The Charity Commission began a consultation on 13 March 2017 on how it should approach registering organisations that promote complementary and alternative medicines ('CAMs'). The consultation is part of a review of how the Charity Commission decides whether organisations that use or promote CAMs are charities.
The Commission emphasised that it neither supports nor opposes CAMs and that the registration of a CAMs organisation does not equate to an endorsement of the therapies. Rather, registration of a charity requires a legal test in which the Commission considers a range of factors, including whether an organisation's purposes benefit the public and whether any potential harm may outweigh these benefits.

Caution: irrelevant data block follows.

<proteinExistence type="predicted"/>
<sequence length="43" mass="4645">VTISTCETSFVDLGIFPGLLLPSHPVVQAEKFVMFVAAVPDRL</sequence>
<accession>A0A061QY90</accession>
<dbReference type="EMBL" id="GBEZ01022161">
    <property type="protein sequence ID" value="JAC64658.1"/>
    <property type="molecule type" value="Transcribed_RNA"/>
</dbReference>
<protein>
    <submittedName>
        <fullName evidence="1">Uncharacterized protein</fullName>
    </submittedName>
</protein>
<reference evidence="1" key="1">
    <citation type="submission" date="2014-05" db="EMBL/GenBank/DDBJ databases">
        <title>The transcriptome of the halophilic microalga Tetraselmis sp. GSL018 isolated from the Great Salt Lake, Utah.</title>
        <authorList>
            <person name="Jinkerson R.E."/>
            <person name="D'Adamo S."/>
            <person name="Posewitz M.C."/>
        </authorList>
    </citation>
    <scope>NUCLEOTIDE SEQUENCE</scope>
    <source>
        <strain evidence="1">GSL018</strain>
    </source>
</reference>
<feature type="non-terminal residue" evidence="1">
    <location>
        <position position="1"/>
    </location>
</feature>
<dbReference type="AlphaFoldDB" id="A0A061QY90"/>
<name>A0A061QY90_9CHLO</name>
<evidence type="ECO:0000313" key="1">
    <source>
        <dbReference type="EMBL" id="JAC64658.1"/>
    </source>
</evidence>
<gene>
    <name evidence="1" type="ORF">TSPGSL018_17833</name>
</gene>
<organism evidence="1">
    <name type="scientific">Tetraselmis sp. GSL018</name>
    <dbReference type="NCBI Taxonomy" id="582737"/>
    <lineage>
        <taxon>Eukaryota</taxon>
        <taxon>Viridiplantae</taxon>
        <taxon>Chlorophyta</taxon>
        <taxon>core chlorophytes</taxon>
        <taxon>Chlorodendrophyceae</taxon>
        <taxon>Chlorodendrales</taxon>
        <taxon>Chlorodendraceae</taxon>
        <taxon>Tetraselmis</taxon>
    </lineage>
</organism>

The Commission explained that it must rely on evidence to be certain that there is a public benefit, and the consultation will focus on the nature of the evidence it should require of organisations pursuing or promoting CAMs that apply to register as charities. For instance, the regulator has asked how it should consider conflicting or inconsistent evidence as to whether a certain therapy is effective. The Commission will also consider whether a distinction should be made between organisations promoting complementary versus alternative therapies.
The consultation document is available here runs until 20 May 2017.